CEOCFO-Members Login


January 18, 2016 Issue

The Most Powerful Name In Corporate News and Information


Global Supply Chain Service Provider to the Pharmaceutical and Healthcare Industry



Wes Wheeler

Chief Executive Officer




Interview conducted by:

Lynn Fosse, Senior Editor, CEOCFO Magazine, Published – January 18, 2016


About Marken:

Marken is the only patient-centric supply chain organization 100% dedicated to the pharmaceutical and life sciences industries. Marken maintains the leading position for Direct to Patient services and biological sample shipments, and offers a state of the art GMP-compliant depot network and logistic hubs in 43 locations worldwide. Marken’s 630 staff members manage 50,000 drug and biological shipments every month at all temperature ranges in more than 150 countries. Additional services such as biological kit production, ancillary material sourcing, storage and distribution, shipment lane verification and qualifications, as well as GDP, regulatory and compliance consultancy add to Marken’s unique position in the pharma and logistics industry.


CEOCFO: Mr. Wheeler, would you tell us about Marken?

Mr. Wheeler: We are a global full service supply chain service provider to the pharmaceutical and healthcare industries.


CEOCFO: What are some of the challenges unique to the industry that you are able to address, perhaps in a manner that others do not do quite as well? 

Mr. Wheeler: We have two types of businesses in our company and provide many  services within those businesses. Breaking our business into two sides of the clinical supply universe; we have, on the one hand, drugs and supplies, patient kits and everything a doctor needs to conduct a clinical trial in his office or his clinic. Those supplies, whether they be syringes and drugs or bottles of drugs or various types of equipment that a doctor needs in his office to conduct a clinical trial, are what we specialize in delivering to the doctor’s office or clinic. We call those offices or clinics ‘investigators sites’, the places where clinical trials are conducted. Depending on the type of drug and where the investigators are located determines whether we get involved in the logistics or not. We specialize in getting materials to the investigator sites within a certain minimal time frame to meet the needs of the clinical protocol and the regulatory requirements of, both of the country involved and also within specification. That is one side of our business; getting the outbound materials to the investigator sites. The other side of the clinical supply chain is drawing blood from the patients and transporting it to the central laboratory. Blood is the currency of clinical trials, at least today, until technology allows another means. Once a drug is administered to a patient, the blood must be returned to the lab for data collection. The pharmaceutical industry measures the safety and efficacy of a drug, once it had been administered to a patient, by drawing blood and drawing samples specimens, whether they be blood, urine, tissue, or even tumor cells. Those samples have to go back to the central laboratory within a very, very short period of time. If they do not arrive within twenty four to forty eight hours, in some cases, they expire and they are no longer usable. Therefore, companies like ours exist because getting the drugs to the patients and then getting the blood back to the central laboratories is a time and temperature sensitive operation. Only companies like ours can do this around the world in very, very remote places, weekends, holidays, during hurricanes; if the blood does not come back in time the patient could be removed from the study. Therefore, it is a very important niche that we operate in. We are the leaders in the blood recovery and delivery part of the business. We are one of several companies that specialize in delivering time and temperature sensitive drugs to the investigator sites in all countries of the world.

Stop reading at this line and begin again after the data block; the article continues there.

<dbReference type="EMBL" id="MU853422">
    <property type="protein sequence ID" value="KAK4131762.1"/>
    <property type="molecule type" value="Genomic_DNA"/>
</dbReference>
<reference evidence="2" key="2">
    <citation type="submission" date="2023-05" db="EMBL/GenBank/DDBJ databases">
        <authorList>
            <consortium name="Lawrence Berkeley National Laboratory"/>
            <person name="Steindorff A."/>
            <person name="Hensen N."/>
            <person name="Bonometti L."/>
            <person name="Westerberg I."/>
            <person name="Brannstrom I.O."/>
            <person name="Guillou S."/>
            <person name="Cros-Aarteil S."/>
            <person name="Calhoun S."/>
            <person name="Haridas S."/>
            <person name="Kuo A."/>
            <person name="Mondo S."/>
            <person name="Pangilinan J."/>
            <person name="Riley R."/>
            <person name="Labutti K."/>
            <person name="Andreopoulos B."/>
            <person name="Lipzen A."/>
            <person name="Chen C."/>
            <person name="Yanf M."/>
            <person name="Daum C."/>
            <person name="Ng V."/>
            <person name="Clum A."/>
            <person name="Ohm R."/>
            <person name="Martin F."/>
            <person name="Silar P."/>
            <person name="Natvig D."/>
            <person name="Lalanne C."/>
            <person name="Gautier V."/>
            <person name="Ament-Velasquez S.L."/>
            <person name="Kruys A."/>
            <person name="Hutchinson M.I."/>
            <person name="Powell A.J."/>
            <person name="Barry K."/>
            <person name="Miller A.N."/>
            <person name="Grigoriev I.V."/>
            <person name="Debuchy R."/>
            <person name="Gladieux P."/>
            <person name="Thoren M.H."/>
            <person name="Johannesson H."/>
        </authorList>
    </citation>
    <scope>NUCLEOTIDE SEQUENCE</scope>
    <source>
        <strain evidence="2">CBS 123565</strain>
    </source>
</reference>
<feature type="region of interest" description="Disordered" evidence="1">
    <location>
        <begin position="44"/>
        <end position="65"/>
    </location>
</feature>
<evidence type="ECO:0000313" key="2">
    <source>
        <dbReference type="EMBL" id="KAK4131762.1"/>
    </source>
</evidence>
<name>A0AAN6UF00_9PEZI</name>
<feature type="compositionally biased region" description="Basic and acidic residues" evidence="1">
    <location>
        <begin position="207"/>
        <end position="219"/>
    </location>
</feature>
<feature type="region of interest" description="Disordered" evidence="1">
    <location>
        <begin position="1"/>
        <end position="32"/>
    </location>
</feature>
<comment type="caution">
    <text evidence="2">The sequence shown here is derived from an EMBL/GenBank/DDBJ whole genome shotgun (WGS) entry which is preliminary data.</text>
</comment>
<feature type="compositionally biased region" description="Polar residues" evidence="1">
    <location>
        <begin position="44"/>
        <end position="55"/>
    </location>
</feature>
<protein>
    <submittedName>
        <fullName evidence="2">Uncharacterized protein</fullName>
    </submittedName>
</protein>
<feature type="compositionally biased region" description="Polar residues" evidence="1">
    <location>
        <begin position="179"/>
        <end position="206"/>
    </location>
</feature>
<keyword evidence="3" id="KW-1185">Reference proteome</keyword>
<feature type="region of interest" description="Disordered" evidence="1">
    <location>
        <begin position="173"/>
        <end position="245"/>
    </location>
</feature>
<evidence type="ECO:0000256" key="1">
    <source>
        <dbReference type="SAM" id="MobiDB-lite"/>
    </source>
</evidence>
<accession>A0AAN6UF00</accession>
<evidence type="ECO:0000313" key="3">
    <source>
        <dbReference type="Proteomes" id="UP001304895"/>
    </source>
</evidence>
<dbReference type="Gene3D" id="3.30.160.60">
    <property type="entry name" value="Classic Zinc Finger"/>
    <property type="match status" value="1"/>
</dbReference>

CEOCFO: What are some of the challenges in delivering time and temperature to the remote areas? Does it rest on how you package it originally, on the carrier you use, on e your knowledge of customs? What are the elements that you have figured out to make it work? 

Mr. Wheeler: Let me back up a second and talk about the challenges in our industry today which are different than the old days. Most conventional drugs that you know from your past came in the form of a white tablet. Many people take statins or antibiotics or pain relievers which are typically taken in a solid doseage form, such as a pill or a capsule, because most of those drugs were made from synthetically derived small molecules; basic chemistry. These days, because of the advance of cancer, different types of cancers and different types of neurological diseases, many of the drugs these days are derived from biologic material, such as protein, peptides, antibodies, T-cells or derived from plant material or even recombinant DNA. These biologic materials are being used now to create new therapies that sometimes disrupt cancer cells or influence the patient’s own genes and DNA. Biologically derived drugs are very temperature sensitive. They are extremely expensive to make and very difficult to handle. They are almost always delivered in a sterile format, a sterile liquid or a sterile powder inside of a glass vial. Because so many of these drugs are being developed today, even the generic forms of these drugs that are being developed today, our clients are becoming more cautious about how they are handled in all parts of the supply chain. It does not make sense to necessarily put glass vials, derived from a very expensive biologic source that need to be temperature controlled, that cannot be lost, into a typical FedEx or DHL packet. Therefore, most of our clients are now relying on companies like ours to deliver these very sensitive, very expensive, very unique drugs. That is the first consideration. The second consideration is that every country is different in terms of how they allow these drugs to be imported and exported. Every country is different and it takes a specialty company like ours to understand how to quickly move these drugs, which are in most cases not currently marketed, not fully labeled, to get these drugs across international borders. We are experts in getting them out of the country from their factories and getting them into the country where the doctors and the patients exist. We have to know exactly how to do that within a very short period of time.